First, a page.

By Gail Edmondson
Driving past fertile fields along the coast north of Naples, an Italian journalist gives two foreign colleagues a tour of one of the country's most polluted regions--the endpoint for toxic-waste traffickers who have dumped their poisonous cargo by the thousands of tons near towns and farms. We stroll around man-made lakes excavated by criminals to bury barrels of sludge, which has oozed into the groundwater and poisoned at least 27 wells. Several rusting barrels can be seen, but the lakes' calm surfaces tell no tales.
Neither do the local authorities. We ask for data from tests conducted five years ago, but an uncomfortable silence ensues. "We're not really sure. It was a windy day when the tests were done. The lakes are very deep. It was hard to measure the level of pollution," demurs one. No additional testing was done? "Perhaps there was a lack of resources." At each question, a common refrain is: "Ask the prosecutor." Our journalist guide, who once helped expose the illegal dumping, tells us he received coded threats to keep silent. He now covers tourism.
Enter the world of environmental disaster in Italy, and you encounter a world of fear and silence. Just as Mafia murders in full daylight on crowded streets often produce no witnesses, tons of toxic waste dumped openly in Italy's southern regions produce little national outcry. Ask public authorities, and the pollution data on samples of water or soil quality are often, well, nonexistent. "Much more must be done," says Roberto Caracciolo, director of environmental controls at the National Association for Protection of the Environment in Rome.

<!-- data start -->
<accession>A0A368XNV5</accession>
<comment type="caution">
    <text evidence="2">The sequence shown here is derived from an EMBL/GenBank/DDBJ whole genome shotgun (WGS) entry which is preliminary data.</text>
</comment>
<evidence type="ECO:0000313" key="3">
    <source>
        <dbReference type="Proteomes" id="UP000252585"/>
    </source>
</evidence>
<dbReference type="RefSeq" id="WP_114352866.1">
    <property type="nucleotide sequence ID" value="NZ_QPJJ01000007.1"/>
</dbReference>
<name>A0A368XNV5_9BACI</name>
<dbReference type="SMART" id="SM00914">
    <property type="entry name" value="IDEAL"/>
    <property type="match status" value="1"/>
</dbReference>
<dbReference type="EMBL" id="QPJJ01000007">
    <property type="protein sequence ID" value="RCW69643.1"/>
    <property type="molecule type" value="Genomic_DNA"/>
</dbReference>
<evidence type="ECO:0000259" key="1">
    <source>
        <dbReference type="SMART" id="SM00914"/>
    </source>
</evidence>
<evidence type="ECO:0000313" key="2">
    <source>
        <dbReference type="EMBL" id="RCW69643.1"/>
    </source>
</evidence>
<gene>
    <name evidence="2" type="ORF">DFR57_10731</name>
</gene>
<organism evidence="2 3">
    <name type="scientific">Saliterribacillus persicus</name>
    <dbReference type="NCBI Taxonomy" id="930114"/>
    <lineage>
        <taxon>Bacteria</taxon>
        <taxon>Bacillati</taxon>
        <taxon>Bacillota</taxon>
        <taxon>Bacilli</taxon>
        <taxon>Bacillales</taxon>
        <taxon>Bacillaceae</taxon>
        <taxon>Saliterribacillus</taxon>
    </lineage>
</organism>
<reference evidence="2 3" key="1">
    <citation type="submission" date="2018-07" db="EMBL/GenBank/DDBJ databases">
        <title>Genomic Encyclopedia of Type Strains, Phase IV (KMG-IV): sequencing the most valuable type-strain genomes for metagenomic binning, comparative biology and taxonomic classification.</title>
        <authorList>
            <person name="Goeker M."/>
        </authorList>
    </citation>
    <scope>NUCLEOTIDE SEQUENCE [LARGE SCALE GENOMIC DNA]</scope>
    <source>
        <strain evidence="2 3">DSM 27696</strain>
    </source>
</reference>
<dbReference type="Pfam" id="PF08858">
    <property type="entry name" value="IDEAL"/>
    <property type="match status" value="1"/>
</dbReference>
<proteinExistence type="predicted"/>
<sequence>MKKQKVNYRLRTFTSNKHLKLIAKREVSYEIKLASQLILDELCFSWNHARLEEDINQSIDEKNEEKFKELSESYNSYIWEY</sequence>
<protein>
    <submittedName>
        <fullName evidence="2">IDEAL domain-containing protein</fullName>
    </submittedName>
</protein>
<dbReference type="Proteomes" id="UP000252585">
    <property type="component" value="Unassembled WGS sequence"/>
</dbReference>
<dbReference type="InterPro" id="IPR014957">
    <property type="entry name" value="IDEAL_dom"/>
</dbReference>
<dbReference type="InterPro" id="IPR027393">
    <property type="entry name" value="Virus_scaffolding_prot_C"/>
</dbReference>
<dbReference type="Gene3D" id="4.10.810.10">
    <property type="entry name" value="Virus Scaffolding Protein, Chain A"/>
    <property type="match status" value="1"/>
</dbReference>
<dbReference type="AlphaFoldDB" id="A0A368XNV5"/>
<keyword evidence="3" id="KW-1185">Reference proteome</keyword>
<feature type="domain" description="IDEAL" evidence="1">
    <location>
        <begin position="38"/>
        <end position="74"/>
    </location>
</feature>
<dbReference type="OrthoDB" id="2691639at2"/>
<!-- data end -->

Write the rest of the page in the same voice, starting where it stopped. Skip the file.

Plenty is actually known about the dirty business of waste trafficking. In the past five years, two government commissions have investigated illegal waste management, producing more than 200,000 pages of reports. But the impact of their efforts on policy has been minimal. Prosecutors, law-enforcement officials, and even ex-commission members deliver a harsh verdict: The government lacks the political will to fight the eco-Mafia. "The regional agencies responsible for controls are understaffed and underequipped. Existing legislation is not properly enforced," says Roberto Ferrigno, EU policy director at the European Environmental Bureau in Brussels.
Italy urgently needs tougher laws and resources to police industry and pursue polluters. Its news media must alert the public to environmental dangers. The country is behind in implementing hundreds of EU environmental regulations and norms. Magistrates and police also bemoan Rome's opposition to a European Parliament drive to criminalize waste trafficking and dumping--a move that would allow international collaboration and expedite probes. "Italy doesn't want to move forward because it goes against industrial interests," says one discouraged prosecutor.
Citizen action could help kick start change. Italians aware of polluted sites where the government has failed to test for toxins can get in touch with the EU's Environmental Directorate in Brussels. Armed with such information, EU officials can launch an investigation and, if negligence is not addressed, bring Italy to the European Court of Justice for violating EU law. Slow and cumbersome? Of course. But public outcry may be the only way to force Italy's political class to wake up and defend the environment--before the damage gets any worse.
Rome Bureau Chief Edmondson covers Italian business and politics.